LITTLE ROCK — A bill to create accounts parents could use to send their children to private or charter schools failed in the House on Thursday.


Also Thursday, a House committee advanced bills to move the dates of school elections and cap school districts’ carryover fund balances.


House Bill 1222 by Rep. Jim Dotson, R-Bentonville, received 37 votes in support and 47 votes against in the House. The bill would create a four-year pilot program allowing the establishment of “education savings accounts” that parents could use for certain expenses related to a child’s education, including tuition, fees, textbooks, tutoring services and contracted services with a public school district.


Under the measure, people and companies could donate to nonprofit organizations and, starting in the program’s second year, receive a 65 percent tax credit. The total tax credits provided in the second, third and fourth years of the program could not exceed $3 million per year.


The donations could fund accounts for up to 694 students. Each year, an account would be worth an amount equal to the state’s per-student spending on public education, which for this school year is $6,646.


Families could apply for the accounts regardless of whether they make donations.


“There’s not many votes that we get to cast in here that can effect the rest of a student’s life, maybe even generations of their family to come,” Dotson said.


Legislators who spoke against the bill raised concerns about accountability, fairness, the impact on public schools and implications for the future.


“Right now there is this train going down the track, and while it’s going at a slow pace, it stands to pick up pace and we stand to sooner or later become a voucher community, with those vouchers destroying public schools while the public schools decay and are not being improved,” said Rep. John Walker, D-Little Rock.


In an 11-5 vote, the House Education Committee gave a “do pass” recommendation Thursday to HB 1621 by Rep. Mark Lowery, R-Maumelle, which would require that annual school elections be held on the same days as general or primary elections.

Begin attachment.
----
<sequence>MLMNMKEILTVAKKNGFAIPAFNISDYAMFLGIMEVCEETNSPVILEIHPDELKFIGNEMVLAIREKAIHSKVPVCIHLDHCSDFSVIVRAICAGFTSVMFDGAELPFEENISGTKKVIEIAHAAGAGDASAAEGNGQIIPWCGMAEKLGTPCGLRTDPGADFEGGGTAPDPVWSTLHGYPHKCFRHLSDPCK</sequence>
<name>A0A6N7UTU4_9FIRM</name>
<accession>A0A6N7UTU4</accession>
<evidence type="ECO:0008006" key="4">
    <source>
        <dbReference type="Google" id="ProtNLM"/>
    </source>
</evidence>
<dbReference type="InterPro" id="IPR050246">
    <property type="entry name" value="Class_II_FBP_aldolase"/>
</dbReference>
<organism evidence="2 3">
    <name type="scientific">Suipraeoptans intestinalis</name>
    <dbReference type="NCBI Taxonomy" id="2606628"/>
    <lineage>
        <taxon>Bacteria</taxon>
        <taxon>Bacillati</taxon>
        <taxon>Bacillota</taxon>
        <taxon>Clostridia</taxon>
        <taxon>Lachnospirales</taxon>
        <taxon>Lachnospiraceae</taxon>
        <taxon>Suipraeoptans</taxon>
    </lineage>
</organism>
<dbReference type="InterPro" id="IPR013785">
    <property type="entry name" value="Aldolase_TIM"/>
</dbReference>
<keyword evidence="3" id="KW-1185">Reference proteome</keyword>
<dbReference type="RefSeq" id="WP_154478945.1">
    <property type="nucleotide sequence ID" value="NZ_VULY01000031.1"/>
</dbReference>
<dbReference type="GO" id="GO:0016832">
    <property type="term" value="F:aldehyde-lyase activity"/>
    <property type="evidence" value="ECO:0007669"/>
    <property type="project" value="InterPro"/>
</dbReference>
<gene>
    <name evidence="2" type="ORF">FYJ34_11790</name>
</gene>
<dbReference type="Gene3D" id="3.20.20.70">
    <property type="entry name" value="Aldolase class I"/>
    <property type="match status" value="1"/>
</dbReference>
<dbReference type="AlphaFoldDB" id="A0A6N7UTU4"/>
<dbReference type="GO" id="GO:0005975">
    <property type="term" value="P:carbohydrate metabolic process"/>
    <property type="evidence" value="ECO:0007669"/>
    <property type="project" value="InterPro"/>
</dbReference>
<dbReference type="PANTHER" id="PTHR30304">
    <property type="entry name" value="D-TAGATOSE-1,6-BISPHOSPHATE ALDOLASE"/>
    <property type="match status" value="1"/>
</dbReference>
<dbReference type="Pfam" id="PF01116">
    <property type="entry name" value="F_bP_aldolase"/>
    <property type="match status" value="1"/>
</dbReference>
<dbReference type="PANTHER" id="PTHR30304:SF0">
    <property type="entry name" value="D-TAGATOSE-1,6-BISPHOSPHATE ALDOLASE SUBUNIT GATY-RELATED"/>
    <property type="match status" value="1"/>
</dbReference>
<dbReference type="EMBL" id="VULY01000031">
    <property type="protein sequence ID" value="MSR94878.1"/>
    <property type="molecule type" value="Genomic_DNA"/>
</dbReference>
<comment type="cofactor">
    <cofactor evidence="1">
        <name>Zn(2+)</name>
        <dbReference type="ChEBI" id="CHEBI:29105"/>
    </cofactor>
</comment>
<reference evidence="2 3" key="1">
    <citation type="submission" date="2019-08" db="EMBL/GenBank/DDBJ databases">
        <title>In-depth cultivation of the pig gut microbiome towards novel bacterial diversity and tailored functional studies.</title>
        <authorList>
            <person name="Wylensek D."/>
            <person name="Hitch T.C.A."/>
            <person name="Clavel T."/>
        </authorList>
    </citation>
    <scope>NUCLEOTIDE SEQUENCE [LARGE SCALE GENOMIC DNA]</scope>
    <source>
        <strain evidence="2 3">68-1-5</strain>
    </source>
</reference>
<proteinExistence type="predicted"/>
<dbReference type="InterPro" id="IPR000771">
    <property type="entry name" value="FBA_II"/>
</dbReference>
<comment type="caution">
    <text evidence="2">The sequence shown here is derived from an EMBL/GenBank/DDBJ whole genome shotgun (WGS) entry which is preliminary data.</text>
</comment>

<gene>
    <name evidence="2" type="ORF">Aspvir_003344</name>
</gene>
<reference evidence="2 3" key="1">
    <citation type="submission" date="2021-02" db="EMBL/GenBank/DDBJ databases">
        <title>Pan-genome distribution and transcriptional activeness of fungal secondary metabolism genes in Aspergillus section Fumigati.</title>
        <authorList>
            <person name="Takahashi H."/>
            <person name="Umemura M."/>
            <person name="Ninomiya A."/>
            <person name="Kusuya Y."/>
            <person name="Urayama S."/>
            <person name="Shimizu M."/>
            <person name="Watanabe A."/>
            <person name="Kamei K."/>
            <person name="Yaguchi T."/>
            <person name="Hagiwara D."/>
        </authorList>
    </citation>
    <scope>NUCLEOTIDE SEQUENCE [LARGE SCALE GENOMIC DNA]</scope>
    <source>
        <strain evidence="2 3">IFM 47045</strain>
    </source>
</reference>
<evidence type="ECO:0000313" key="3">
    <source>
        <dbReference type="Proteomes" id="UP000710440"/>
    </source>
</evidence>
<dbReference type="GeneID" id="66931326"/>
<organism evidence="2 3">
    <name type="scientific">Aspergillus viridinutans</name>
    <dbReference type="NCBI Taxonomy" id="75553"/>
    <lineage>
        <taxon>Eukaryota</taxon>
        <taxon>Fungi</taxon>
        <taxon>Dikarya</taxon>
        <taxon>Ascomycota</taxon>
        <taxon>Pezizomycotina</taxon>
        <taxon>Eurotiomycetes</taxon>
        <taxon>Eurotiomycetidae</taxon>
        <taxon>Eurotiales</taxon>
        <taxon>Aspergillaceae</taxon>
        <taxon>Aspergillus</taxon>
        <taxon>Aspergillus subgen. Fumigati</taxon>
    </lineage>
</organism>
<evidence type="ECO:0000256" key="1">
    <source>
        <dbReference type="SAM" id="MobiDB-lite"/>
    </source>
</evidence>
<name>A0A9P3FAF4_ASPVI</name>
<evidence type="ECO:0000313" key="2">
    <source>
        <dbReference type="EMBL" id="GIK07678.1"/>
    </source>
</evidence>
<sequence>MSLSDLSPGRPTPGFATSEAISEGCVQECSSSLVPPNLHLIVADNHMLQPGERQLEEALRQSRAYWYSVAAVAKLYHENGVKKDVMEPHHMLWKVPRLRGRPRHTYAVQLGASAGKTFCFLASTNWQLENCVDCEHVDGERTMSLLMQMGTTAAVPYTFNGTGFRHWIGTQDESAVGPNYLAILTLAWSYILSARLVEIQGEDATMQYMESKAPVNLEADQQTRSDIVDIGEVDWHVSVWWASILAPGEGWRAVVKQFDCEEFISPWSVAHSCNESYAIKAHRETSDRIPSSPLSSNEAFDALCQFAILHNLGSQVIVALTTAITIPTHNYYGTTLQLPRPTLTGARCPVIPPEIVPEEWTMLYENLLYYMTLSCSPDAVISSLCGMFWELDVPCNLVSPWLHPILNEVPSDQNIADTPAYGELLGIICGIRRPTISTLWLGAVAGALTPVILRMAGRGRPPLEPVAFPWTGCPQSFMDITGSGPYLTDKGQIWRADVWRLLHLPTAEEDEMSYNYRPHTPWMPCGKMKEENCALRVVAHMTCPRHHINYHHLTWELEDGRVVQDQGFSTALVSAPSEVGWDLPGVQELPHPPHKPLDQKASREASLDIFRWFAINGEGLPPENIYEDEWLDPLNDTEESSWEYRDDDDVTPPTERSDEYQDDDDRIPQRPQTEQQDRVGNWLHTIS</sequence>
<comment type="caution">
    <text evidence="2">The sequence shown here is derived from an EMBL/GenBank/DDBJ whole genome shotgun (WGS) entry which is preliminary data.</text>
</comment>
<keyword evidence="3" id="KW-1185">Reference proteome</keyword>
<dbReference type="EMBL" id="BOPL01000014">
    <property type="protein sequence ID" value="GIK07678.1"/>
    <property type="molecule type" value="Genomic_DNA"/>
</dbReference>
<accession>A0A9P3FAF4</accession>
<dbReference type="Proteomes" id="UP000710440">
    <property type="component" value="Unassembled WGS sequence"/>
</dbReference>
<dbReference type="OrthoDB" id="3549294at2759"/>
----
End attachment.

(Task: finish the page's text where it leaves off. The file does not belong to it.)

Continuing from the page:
In a year with no primary or general election, a district could hold the annual school election on the first Tuesday following the first Monday in November or on the date that a primary election would be held if a general election were held in that year.


Currently, annual school elections may be held on the third Tuesday in September or on the first Tuesday following the first Monday in November.


Lowery said the change would lead to greater engagement in school elections.


The bill goes to the House.


In a voice vote that was not unanimous, the committee gave a “do pass” recommendation to HB 1575 by Lowery.


Under the bill, if a school district’s net fund balance at the end of a fiscal year is greater than 20 percent of its net revenues for that year, the district would be required to reduce its balance to no more than 20 percent of revenue within five years.


Lowery told the committee he filed the bill after learning that Arkansas’ public school districts were sitting on $790 million in funds carried over from the last school year. The districts ought to be using more of that money for improvements that will help students, he said.


The bill goes to the House.